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On Facebook a lot? Average users around the world spend more than 50 minutes on website, related apps

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Neither users nor investors can get enough of Facebook. Following a hugely successful first-quarter earnings report, founder and CEO Mark Zuckerberg took to center stage to expound upon the success of his social media company, revealing that “people around the world spend, on average, more than 50 minutes a day using Facebook, Instagram and Messenger — and that doesn’t count WhatsApp.”

That’s up an average of 10 minutes from the 40-minute per-day mark Facebook reached in July 2014, when Facebook was a largely American enterprise. But now that the network has expanded its reach across the globe, more people are spending more time online — or rather, on Facebook.

Facebook’s empire extends far beyond its original web platform, now encompassing a whole family of apps and experiences. From photo editing to virtual reality, it seems as though the 12-year-old company has its hands in all sorts of cookie jars. But chief to its success remains its dominance on mobile. Those 50 minutes a day users spend on its various apps translate to ever-burgeoning ad revenue numbers. According to the recent earnings report, ad revenue rose 56.8 percent to $5.2 billion, and mobile ad revenue accounted for 82 percent of total ad revenue. That’s up 9 percent from last year’s 73 percent.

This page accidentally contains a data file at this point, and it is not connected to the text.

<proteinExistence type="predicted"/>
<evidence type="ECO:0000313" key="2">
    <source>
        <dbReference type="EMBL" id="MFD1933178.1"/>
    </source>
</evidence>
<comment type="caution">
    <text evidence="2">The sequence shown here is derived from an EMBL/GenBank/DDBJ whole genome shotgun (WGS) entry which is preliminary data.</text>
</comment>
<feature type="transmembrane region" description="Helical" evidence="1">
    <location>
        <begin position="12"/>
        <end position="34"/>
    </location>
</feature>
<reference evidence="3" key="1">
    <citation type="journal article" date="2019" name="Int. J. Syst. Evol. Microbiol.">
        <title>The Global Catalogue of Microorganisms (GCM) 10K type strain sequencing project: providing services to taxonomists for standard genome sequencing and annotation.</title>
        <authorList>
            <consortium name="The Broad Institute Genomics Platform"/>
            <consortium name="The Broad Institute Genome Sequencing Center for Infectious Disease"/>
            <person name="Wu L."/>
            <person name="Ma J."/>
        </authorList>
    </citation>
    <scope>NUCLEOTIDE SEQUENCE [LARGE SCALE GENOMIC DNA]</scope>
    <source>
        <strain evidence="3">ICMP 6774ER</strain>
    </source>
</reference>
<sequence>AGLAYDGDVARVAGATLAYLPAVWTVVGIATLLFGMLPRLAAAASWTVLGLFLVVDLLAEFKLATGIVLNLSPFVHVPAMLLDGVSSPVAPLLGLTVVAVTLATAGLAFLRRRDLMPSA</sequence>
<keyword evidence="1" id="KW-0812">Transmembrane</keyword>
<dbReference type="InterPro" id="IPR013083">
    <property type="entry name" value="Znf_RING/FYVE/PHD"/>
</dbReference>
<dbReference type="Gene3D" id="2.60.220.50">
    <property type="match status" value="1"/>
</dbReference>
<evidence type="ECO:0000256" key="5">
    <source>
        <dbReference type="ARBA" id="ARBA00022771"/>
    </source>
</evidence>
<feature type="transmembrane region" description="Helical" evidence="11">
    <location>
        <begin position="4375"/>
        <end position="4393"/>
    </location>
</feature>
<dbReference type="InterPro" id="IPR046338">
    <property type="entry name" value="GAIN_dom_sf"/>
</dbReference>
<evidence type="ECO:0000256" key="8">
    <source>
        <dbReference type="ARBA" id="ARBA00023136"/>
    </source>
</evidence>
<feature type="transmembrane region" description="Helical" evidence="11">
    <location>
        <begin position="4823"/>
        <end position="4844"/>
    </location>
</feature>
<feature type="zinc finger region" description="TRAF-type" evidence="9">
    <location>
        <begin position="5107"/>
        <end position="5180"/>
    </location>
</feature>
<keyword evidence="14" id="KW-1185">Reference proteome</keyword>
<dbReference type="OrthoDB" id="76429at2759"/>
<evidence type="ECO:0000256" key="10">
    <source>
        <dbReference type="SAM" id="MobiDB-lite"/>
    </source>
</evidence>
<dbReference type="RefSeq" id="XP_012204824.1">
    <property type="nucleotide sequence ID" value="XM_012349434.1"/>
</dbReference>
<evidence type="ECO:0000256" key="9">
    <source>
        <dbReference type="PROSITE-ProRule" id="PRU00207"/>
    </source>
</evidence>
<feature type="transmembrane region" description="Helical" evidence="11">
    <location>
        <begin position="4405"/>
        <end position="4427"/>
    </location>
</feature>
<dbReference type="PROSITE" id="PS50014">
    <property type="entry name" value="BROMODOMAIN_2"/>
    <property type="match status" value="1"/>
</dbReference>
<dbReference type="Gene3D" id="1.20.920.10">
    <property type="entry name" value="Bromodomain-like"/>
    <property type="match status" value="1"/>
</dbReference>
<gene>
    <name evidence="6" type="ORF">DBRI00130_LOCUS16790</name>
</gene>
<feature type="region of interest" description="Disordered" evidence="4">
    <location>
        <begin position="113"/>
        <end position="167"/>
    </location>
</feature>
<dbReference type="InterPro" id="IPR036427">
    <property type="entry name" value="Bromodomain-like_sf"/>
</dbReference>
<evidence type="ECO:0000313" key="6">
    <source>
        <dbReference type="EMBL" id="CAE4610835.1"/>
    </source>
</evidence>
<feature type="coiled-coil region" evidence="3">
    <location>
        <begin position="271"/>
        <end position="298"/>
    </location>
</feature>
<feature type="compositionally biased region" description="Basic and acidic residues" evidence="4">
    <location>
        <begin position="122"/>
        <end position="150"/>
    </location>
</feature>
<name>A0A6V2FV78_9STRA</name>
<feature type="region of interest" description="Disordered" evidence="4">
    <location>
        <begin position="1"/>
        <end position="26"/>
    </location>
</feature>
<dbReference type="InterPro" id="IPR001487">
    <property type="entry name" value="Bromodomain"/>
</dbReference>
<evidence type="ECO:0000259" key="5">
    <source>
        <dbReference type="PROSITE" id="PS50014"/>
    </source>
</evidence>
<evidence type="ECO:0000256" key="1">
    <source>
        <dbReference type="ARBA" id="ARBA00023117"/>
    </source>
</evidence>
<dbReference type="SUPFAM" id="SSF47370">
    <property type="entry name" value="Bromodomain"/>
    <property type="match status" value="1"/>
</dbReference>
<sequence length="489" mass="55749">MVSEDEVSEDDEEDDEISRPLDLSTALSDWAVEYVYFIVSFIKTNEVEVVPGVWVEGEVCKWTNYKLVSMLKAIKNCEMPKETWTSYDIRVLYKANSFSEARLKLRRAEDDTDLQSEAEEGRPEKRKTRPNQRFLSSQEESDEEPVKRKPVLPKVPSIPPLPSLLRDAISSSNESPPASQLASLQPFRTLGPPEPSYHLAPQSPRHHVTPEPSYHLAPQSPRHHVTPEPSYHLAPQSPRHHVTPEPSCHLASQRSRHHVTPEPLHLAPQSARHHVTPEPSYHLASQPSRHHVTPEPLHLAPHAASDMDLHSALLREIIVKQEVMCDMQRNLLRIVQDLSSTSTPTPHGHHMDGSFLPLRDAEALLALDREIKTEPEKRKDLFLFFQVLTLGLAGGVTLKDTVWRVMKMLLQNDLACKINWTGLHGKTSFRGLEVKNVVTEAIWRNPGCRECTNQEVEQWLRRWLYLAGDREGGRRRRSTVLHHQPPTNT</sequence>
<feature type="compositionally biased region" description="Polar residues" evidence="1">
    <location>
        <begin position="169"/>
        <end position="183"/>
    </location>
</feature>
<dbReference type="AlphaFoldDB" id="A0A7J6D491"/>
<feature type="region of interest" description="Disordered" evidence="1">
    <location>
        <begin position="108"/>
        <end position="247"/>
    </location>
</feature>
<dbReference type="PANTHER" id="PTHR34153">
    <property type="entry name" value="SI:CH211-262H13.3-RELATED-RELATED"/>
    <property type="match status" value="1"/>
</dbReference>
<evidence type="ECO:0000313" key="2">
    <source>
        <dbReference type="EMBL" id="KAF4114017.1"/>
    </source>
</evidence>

While there may be some competition in the video space from players like Snapchat, which recently reported that its 100 million daily users watch 10 billion videos a day, Facebook still looks dominant in most sectors across the board.

“The company consistently ‘warns’ about higher spending, but they consistently manage their spending to deliver earnings upside. They’re an impressive company, and they leave very little room for criticism,” said Wedbush Securities analyst Michael Pachter.

Despite disappointing numbers from other players in the industry — Apple recently saw its 13-year winning streak end in terms of its own revenue — Facebook is giving investors something to “like.”

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